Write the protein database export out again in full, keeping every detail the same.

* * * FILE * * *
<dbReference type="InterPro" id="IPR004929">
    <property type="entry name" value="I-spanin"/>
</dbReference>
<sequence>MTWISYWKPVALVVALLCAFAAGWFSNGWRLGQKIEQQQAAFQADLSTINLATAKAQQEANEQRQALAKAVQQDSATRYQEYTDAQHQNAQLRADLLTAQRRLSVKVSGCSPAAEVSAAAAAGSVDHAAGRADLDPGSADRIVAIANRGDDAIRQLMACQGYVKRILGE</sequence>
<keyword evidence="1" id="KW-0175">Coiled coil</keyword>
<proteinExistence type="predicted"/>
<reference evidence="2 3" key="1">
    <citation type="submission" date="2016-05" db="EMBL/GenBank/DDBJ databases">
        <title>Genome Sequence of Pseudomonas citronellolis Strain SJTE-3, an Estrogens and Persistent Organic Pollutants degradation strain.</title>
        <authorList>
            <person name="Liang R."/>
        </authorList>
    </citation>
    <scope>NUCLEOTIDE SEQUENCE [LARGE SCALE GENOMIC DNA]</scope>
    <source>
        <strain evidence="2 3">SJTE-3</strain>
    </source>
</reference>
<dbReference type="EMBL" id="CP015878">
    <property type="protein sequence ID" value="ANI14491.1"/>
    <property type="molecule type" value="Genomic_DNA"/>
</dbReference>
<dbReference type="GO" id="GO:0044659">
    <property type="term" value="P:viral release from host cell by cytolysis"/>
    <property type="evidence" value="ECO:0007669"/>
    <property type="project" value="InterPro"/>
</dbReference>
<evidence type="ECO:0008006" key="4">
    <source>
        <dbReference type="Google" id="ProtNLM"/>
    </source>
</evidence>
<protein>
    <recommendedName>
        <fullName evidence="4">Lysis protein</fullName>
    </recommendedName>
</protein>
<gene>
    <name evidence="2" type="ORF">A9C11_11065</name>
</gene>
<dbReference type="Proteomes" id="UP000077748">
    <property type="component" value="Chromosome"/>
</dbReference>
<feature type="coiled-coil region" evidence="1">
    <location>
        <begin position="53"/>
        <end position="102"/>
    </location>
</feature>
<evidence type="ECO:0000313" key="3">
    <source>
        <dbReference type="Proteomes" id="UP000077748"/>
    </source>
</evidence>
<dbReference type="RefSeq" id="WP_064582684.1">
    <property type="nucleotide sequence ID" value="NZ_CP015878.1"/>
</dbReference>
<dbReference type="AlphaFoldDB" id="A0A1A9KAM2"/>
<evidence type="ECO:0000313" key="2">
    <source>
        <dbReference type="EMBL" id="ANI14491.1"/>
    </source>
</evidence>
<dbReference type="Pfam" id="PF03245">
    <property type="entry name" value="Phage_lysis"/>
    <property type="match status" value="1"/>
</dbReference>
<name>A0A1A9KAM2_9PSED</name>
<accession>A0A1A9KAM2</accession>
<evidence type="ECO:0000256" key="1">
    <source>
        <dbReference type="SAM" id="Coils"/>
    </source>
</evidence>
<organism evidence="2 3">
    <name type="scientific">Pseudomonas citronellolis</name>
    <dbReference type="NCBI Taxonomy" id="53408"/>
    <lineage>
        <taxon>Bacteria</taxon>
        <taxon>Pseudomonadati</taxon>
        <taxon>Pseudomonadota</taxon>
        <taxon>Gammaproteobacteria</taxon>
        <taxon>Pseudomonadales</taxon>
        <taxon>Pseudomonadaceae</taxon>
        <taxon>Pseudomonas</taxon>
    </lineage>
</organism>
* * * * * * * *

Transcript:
<dbReference type="InterPro" id="IPR004929">
    <property type="entry name" value="I-spanin"/>
</dbReference>
<sequence>MTWISYWKPVALVVALLCAFAAGWFSNGWRLGQKIEQQQAAFQADLSTINLATAKAQQEANEQRQALAKAVQQDSATRYQEYTDAQHQNAQLRADLLTAQRRLSVKVSGCSPAAEVSAAAAAGSVDHAAGRADLDPGSADRIVAIANRGDDAIRQLMACQGYVKRILGE</sequence>
<keyword evidence="1" id="KW-0175">Coiled coil</keyword>
<proteinExistence type="predicted"/>
<reference evidence="2 3" key="1">
    <citation type="submission" date="2016-05" db="EMBL/GenBank/DDBJ databases">
        <title>Genome Sequence of Pseudomonas citronellolis Strain SJTE-3, an Estrogens and Persistent Organic Pollutants degradation strain.</title>
        <authorList>
            <person name="Liang R."/>
        </authorList>
    </citation>
    <scope>NUCLEOTIDE SEQUENCE [LARGE SCALE GENOMIC DNA]</scope>
    <source>
        <strain evidence="2 3">SJTE-3</strain>
    </source>
</reference>
<dbReference type="EMBL" id="CP015878">
    <property type="protein sequence ID" value="ANI14491.1"/>
    <property type="molecule type" value="Genomic_DNA"/>
</dbReference>
<dbReference type="GO" id="GO:0044659">
    <property type="term" value="P:viral release from host cell by cytolysis"/>
    <property type="evidence" value="ECO:0007669"/>
    <property type="project" value="InterPro"/>
</dbReference>
<evidence type="ECO:0008006" key="4">
    <source>
        <dbReference type="Google" id="ProtNLM"/>
    </source>
</evidence>
<protein>
    <recommendedName>
        <fullName evidence="4">Lysis protein</fullName>
    </recommendedName>
</protein>
<gene>
    <name evidence="2" type="ORF">A9C11_11065</name>
</gene>
<dbReference type="Proteomes" id="UP000077748">
    <property type="component" value="Chromosome"/>
</dbReference>
<feature type="coiled-coil region" evidence="1">
    <location>
        <begin position="53"/>
        <end position="102"/>
    </location>
</feature>
<evidence type="ECO:0000313" key="3">
    <source>
        <dbReference type="Proteomes" id="UP000077748"/>
    </source>
</evidence>
<dbReference type="RefSeq" id="WP_064582684.1">
    <property type="nucleotide sequence ID" value="NZ_CP015878.1"/>
</dbReference>
<dbReference type="AlphaFoldDB" id="A0A1A9KAM2"/>
<evidence type="ECO:0000313" key="2">
    <source>
        <dbReference type="EMBL" id="ANI14491.1"/>
    </source>
</evidence>
<dbReference type="Pfam" id="PF03245">
    <property type="entry name" value="Phage_lysis"/>
    <property type="match status" value="1"/>
</dbReference>
<name>A0A1A9KAM2_9PSED</name>
<accession>A0A1A9KAM2</accession>
<evidence type="ECO:0000256" key="1">
    <source>
        <dbReference type="SAM" id="Coils"/>
    </source>
</evidence>
<organism evidence="2 3">
    <name type="scientific">Pseudomonas citronellolis</name>
    <dbReference type="NCBI Taxonomy" id="53408"/>
    <lineage>
        <taxon>Bacteria</taxon>
        <taxon>Pseudomonadati</taxon>
        <taxon>Pseudomonadota</taxon>
        <taxon>Gammaproteobacteria</taxon>
        <taxon>Pseudomonadales</taxon>
        <taxon>Pseudomonadaceae</taxon>
        <taxon>Pseudomonas</taxon>
    </lineage>
</organism>